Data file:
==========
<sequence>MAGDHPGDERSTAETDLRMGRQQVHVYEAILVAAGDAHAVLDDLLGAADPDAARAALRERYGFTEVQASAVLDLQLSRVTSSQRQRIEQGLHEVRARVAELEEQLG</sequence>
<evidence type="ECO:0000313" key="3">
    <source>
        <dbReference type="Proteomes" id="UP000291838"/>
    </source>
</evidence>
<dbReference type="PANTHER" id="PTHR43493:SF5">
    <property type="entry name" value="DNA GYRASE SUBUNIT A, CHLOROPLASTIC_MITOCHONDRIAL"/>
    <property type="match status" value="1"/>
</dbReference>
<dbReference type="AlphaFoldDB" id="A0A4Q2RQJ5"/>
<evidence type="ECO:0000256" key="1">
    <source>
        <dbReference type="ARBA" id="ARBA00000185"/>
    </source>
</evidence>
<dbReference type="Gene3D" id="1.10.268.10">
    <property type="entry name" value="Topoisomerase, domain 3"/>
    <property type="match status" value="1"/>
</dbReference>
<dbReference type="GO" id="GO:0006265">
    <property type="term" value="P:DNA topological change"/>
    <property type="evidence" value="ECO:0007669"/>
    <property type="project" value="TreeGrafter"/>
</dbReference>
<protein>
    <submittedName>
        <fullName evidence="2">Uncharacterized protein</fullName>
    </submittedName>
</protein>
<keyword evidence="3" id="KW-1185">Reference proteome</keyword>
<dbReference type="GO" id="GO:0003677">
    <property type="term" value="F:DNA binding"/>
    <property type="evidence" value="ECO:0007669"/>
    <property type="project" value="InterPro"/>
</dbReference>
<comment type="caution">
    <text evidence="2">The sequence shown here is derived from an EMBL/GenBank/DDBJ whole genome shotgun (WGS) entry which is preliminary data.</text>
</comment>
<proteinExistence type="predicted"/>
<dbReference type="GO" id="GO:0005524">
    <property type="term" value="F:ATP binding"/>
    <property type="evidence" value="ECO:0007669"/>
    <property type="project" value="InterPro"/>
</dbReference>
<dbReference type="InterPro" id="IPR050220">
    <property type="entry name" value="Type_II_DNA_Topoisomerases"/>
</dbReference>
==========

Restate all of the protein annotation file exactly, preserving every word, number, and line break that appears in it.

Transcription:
<sequence>MAGDHPGDERSTAETDLRMGRQQVHVYEAILVAAGDAHAVLDDLLGAADPDAARAALRERYGFTEVQASAVLDLQLSRVTSSQRQRIEQGLHEVRARVAELEEQLG</sequence>
<evidence type="ECO:0000313" key="3">
    <source>
        <dbReference type="Proteomes" id="UP000291838"/>
    </source>
</evidence>
<dbReference type="PANTHER" id="PTHR43493:SF5">
    <property type="entry name" value="DNA GYRASE SUBUNIT A, CHLOROPLASTIC_MITOCHONDRIAL"/>
    <property type="match status" value="1"/>
</dbReference>
<dbReference type="AlphaFoldDB" id="A0A4Q2RQJ5"/>
<evidence type="ECO:0000256" key="1">
    <source>
        <dbReference type="ARBA" id="ARBA00000185"/>
    </source>
</evidence>
<dbReference type="Gene3D" id="1.10.268.10">
    <property type="entry name" value="Topoisomerase, domain 3"/>
    <property type="match status" value="1"/>
</dbReference>
<dbReference type="GO" id="GO:0006265">
    <property type="term" value="P:DNA topological change"/>
    <property type="evidence" value="ECO:0007669"/>
    <property type="project" value="TreeGrafter"/>
</dbReference>
<protein>
    <submittedName>
        <fullName evidence="2">Uncharacterized protein</fullName>
    </submittedName>
</protein>
<keyword evidence="3" id="KW-1185">Reference proteome</keyword>
<dbReference type="GO" id="GO:0003677">
    <property type="term" value="F:DNA binding"/>
    <property type="evidence" value="ECO:0007669"/>
    <property type="project" value="InterPro"/>
</dbReference>
<comment type="caution">
    <text evidence="2">The sequence shown here is derived from an EMBL/GenBank/DDBJ whole genome shotgun (WGS) entry which is preliminary data.</text>
</comment>
<proteinExistence type="predicted"/>
<dbReference type="GO" id="GO:0005524">
    <property type="term" value="F:ATP binding"/>
    <property type="evidence" value="ECO:0007669"/>
    <property type="project" value="InterPro"/>
</dbReference>
<dbReference type="InterPro" id="IPR050220">
    <property type="entry name" value="Type_II_DNA_Topoisomerases"/>
</dbReference>